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Hideous Absinthe
A History of the Devil in a Bottle
Jad Adams

The muse of artists, or the queen of poisons?

Hideous Absinthe boldly combines the art, literature, science, and social history of the nineteenth century to produce the story of a drink that came to symbolize both the high points of art and the depths of degeneration. Jad Adams looks at the myths of absinthe and examines its influence on the artistic movements of the nineteenth century. He considers the work of Degas, Manet, and Picasso, who painted what are now considered masterpieces depicting absinthe drinkers. He examines the mystery of van Gogh's absinthe addiction and asks whether absinthe truly did contribute to the poetic vision of Verlaine, Rimbaud, and other writers.

Adams looks back at absinthe's contribution to the hedonistic culture of the French Second Empire and to Toulouse-Lautrec's Paris of the 1890s.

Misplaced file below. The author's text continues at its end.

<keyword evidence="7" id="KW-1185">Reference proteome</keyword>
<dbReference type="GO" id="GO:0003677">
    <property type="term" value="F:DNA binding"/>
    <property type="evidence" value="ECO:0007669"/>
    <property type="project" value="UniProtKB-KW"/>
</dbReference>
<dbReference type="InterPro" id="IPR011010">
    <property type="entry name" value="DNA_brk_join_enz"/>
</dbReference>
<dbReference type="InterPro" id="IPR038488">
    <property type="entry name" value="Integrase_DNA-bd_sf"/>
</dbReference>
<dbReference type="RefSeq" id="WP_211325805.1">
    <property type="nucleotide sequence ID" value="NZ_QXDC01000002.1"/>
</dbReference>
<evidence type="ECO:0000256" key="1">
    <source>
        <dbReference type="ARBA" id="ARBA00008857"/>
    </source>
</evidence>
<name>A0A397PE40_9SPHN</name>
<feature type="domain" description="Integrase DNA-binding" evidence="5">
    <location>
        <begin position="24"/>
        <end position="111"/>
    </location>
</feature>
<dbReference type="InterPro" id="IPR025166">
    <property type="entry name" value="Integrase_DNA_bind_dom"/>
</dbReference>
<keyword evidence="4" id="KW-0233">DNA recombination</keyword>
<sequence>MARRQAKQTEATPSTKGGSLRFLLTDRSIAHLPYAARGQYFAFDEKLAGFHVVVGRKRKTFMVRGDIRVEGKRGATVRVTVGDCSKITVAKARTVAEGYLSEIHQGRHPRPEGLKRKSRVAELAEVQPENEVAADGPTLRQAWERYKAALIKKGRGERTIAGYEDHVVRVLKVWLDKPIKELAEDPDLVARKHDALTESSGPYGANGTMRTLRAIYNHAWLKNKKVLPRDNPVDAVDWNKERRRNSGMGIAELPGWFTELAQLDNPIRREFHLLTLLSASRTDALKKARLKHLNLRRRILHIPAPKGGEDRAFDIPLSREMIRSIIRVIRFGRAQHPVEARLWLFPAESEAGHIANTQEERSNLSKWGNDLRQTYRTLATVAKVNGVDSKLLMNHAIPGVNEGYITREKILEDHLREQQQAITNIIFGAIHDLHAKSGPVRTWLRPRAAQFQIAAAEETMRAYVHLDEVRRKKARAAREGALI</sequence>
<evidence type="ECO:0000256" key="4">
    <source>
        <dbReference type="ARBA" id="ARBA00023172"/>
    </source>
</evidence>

Jad Adams is a television producer and author whose last book, Madder Music, Stronger Wine, received critical praise. He lives in London and on the Greek island of Leros.

Copublished with I.B. Tauris, London

An interview with Jad Adams, author of Hideous Absinthe: A History of the Devil in a Bottle, aired on NPR's All Things Considered. Audio will be available through the web at

Ken Mondschein has written a good review of Hideous Absinthe, click on New York Post review

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A vintage poster of a woman holding an absinthe bottle graces the cover of Hideous Absinthe. She is wearing a red dress.

April 2004
304 pp.   6 1/8 x 9 1/4
12 color, 12 b/w photos
Cloth ISBN 978-0-299-20000-8

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